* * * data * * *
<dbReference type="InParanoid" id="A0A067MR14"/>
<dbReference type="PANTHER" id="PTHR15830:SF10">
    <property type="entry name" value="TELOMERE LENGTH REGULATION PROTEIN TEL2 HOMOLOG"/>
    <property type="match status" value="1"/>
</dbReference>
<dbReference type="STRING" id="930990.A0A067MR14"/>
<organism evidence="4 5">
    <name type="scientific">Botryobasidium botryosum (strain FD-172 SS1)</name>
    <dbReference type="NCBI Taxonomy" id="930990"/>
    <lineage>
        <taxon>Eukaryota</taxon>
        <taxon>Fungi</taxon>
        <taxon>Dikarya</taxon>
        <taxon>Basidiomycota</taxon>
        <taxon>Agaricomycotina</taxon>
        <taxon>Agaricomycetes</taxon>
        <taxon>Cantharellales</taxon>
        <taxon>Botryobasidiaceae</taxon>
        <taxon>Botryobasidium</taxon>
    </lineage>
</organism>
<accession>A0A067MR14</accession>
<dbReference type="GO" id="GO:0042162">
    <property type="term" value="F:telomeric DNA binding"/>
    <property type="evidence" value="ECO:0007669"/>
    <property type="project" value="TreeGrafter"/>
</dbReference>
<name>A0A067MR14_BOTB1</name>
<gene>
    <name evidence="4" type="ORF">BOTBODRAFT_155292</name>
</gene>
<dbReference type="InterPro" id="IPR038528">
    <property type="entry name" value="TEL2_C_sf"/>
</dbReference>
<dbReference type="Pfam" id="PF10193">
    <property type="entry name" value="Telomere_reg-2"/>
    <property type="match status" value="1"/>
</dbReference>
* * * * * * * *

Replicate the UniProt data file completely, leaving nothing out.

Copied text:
<dbReference type="InParanoid" id="A0A067MR14"/>
<dbReference type="PANTHER" id="PTHR15830:SF10">
    <property type="entry name" value="TELOMERE LENGTH REGULATION PROTEIN TEL2 HOMOLOG"/>
    <property type="match status" value="1"/>
</dbReference>
<dbReference type="STRING" id="930990.A0A067MR14"/>
<organism evidence="4 5">
    <name type="scientific">Botryobasidium botryosum (strain FD-172 SS1)</name>
    <dbReference type="NCBI Taxonomy" id="930990"/>
    <lineage>
        <taxon>Eukaryota</taxon>
        <taxon>Fungi</taxon>
        <taxon>Dikarya</taxon>
        <taxon>Basidiomycota</taxon>
        <taxon>Agaricomycotina</taxon>
        <taxon>Agaricomycetes</taxon>
        <taxon>Cantharellales</taxon>
        <taxon>Botryobasidiaceae</taxon>
        <taxon>Botryobasidium</taxon>
    </lineage>
</organism>
<accession>A0A067MR14</accession>
<dbReference type="GO" id="GO:0042162">
    <property type="term" value="F:telomeric DNA binding"/>
    <property type="evidence" value="ECO:0007669"/>
    <property type="project" value="TreeGrafter"/>
</dbReference>
<name>A0A067MR14_BOTB1</name>
<gene>
    <name evidence="4" type="ORF">BOTBODRAFT_155292</name>
</gene>
<dbReference type="InterPro" id="IPR038528">
    <property type="entry name" value="TEL2_C_sf"/>
</dbReference>
<dbReference type="Pfam" id="PF10193">
    <property type="entry name" value="Telomere_reg-2"/>
    <property type="match status" value="1"/>
</dbReference>